For many high school students, juggling numerous extracurricular activities makes it challenging to achieve academic success. But for Roshni Shukla and Angie Luna Menjivar, Malverne High School’s valedictorian and salutatorian, more activities equated to better results in the classroom.
“Doing several activities is important because I notice that I’m more organized . . . and I tend to procrastinate less because I know that I have to get this done,” Shukla said. “Otherwise, I’d watch Netflix for many hours, and things just wouldn’t get done on time.”
“Extracurricular activities are just stress-relievers,” Menjivar said. “They’re a moment to take a step back from schoolwork.”
Shukla and Menjivar, both 17, finished with grade point averages of 103.4 and 99.9, respectively, while managing to balance their academic and extracurricular activities. Shukla was part of many groups, including the school’s Model U.N., the Community Service Club, the Newspaper Club, the varsity tennis team, the marching band and the National Honor Society. Menjivar was a cheerleader and a member of the marching band, the Community Service Club, the robotics team and the National Honor Society.
Both students said that time management is the key to success in high school. “When I had an activity, I would structure and plan my time better, which I think is crucial,” Shukla said. “There’s a place for spontaneity, of course, but I think that we have to make sure we’re getting the work done.”
Getting comfortable with their teachers and asking them questions, they added, also played a role in their academic success.
“I’d start off [in] the beginning of the year shy,” Menjivar said, “and then I would warm up to my teachers by asking them more questions. They’ve literally become family to us.”
“I’ve realized that it’s more than just memorization in school, it’s more about comprehension and understanding,” Shukla said. “We always have to ask our teachers, ‘Why?’ and that’s something we’ve taken to heart.”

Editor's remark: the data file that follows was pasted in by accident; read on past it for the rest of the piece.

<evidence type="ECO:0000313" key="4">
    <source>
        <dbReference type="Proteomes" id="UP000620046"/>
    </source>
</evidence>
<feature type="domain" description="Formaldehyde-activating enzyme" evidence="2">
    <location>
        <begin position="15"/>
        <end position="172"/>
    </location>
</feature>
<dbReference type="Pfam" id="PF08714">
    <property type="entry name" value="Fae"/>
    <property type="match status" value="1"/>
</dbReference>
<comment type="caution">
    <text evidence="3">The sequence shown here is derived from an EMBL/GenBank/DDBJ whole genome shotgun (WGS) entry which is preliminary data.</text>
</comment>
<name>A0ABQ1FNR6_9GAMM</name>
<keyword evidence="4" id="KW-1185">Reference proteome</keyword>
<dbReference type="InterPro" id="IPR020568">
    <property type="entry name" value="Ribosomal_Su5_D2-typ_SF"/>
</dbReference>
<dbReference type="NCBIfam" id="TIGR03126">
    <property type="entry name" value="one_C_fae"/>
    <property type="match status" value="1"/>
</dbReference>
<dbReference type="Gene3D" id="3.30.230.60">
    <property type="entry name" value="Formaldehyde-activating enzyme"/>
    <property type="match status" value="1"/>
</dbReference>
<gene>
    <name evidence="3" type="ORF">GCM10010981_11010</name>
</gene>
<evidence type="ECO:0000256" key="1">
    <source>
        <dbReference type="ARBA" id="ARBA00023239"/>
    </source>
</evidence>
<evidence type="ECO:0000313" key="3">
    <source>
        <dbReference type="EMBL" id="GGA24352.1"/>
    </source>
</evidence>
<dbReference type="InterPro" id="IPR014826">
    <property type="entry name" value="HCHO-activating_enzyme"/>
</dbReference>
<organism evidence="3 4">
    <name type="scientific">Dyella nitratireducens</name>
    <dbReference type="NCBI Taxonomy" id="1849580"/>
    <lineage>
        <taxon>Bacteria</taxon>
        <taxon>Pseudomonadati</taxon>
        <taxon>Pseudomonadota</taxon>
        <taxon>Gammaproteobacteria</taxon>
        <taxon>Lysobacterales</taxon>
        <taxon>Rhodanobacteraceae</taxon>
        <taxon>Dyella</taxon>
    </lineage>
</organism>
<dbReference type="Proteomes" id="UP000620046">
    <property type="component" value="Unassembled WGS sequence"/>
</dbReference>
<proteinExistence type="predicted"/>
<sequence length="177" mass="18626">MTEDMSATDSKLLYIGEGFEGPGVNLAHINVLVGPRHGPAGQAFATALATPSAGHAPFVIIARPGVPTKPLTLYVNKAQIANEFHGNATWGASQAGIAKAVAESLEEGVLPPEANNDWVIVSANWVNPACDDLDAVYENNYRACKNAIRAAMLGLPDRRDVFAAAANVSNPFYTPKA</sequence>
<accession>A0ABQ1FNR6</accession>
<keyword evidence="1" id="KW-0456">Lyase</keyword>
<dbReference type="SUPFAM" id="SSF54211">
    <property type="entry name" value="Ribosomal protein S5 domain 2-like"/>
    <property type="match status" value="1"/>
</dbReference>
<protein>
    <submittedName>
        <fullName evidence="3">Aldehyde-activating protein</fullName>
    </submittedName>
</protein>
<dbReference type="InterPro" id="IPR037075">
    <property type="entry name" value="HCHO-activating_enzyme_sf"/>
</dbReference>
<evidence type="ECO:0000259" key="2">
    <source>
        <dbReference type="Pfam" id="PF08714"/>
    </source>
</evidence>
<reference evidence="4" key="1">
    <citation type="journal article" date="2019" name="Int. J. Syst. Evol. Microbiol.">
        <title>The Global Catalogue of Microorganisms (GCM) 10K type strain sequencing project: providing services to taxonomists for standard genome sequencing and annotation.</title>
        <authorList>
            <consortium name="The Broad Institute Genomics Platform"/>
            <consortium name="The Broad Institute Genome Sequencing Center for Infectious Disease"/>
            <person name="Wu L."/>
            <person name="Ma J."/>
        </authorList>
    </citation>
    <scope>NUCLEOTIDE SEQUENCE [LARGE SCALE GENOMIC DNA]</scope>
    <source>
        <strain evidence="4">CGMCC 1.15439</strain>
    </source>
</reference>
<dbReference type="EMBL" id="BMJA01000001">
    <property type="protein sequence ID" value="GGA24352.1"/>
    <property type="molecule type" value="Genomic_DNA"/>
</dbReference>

Both also said that while it was their goal to be valedictorian or salutatorian, they were humbled and shocked to be recognized as the top students in their class. They both thanked their parents for reminding them to do their homework. Through this experience, Menjivar said, she learned that a student’s class rank does not define her.
“We were always trying to keep our grades up there to stay in the ranks, but ranking isn’t everything,” she said. “It’s definitely an honor to be valedictorian and salutatorian, but you’re more than just a number.”
“The first thing is realizing that one activity isn’t more important than the other,” Shukla said, “because there’s a place for family, there’s a place for friends and everything needs to . . . [get its] deserved time. You’re only in high school for four years, so you have to make the most out of that experience.”
Both students also shared the same sentiments when they reflected on their years at the high school. In their graduation speeches, they both plan to touch on what they took away from their experiences at Malverne.
“One thing that I definitely want to get across is the fact that we’re all in this together, and we’ll continue to be in this together,” Shukla said. “No matter where we go, you can’t [take] the Malverne out of us.”
Menjivar added, “Our experiences at Malverne High School is something that we can’t let go of, and despite our different paths, this is where we all began.”
Shukla will attend St. John’s University, and study cybersecurity, while Menjivar will attend Cornell University, and focus on biology education.